Poetry

Two poems on God and the World

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Yehoshua November

On the World’s Continuity Via Divine Speech

God is like a celebrity 
making small talk 
at a dinner party.
Everyone hangs on His words,
and if He were to stop speaking, 
the evening would end. 


Notes on the
Tzimtzum

1.
Once, on a bus from Jerusalem to Ein Gedi, 
I saw a man place his hand 
over his bare head 
and recite the blessing 
over water. 

2.
One can’t use his hand 
as a head covering, 
the Rabbis conclude, 
because one can’t cover 
oneself with oneself. 

3.
Since the Divine hand hides 
that everything stems out of the Divine,
when God looks at the world,
He sees only Divinity. 

4.
The Jew without a yarmulke 
placed the cap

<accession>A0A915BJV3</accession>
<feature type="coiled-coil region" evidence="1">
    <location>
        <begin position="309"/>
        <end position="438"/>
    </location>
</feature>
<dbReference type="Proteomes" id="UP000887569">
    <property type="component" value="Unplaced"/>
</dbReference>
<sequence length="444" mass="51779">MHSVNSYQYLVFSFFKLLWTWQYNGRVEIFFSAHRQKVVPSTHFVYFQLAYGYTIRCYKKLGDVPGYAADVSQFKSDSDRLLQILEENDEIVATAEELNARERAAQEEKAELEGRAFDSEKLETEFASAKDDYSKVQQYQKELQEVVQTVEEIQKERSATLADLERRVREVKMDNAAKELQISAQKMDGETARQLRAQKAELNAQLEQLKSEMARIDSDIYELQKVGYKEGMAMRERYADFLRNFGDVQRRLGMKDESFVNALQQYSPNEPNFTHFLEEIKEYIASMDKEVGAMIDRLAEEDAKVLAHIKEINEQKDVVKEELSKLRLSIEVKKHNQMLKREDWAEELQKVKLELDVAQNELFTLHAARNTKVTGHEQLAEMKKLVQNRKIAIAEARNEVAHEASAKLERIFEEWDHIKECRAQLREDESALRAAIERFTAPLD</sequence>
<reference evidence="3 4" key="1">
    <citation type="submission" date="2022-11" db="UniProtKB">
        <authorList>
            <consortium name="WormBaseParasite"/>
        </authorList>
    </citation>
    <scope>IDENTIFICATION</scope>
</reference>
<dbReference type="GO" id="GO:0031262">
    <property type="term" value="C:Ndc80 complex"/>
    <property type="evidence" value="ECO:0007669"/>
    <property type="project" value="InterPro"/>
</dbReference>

on his water bottle
and resumed watching a YouTube video
on black holes. 

5.
To cover an object, 
a blanket’s diameter 
must run larger 
than the object itself. 

6.
In this world, Hashem hides
His omnipresence, His Infinite Light. 

7.
In this world, 
we ride buses through a Divine concealment  
whose diameter is greater 
than infinity, 
we sip water 
beside a dam 
that holds back 
endless light. 

Yehoshua November is the author of God’s Optimism (a finalist for the L.A. Times Book Prize) and Two Worlds Exist (a finalist for the National Jewish Book Award and the Paterson Poetry Prize). His work has been featured in The New York Times Magazine, Harvard Divinity Bulletin, The Sun, VQR, and on National Public Radio and Poetry Unbound. November teaches writing at Rutgers University and Touro University.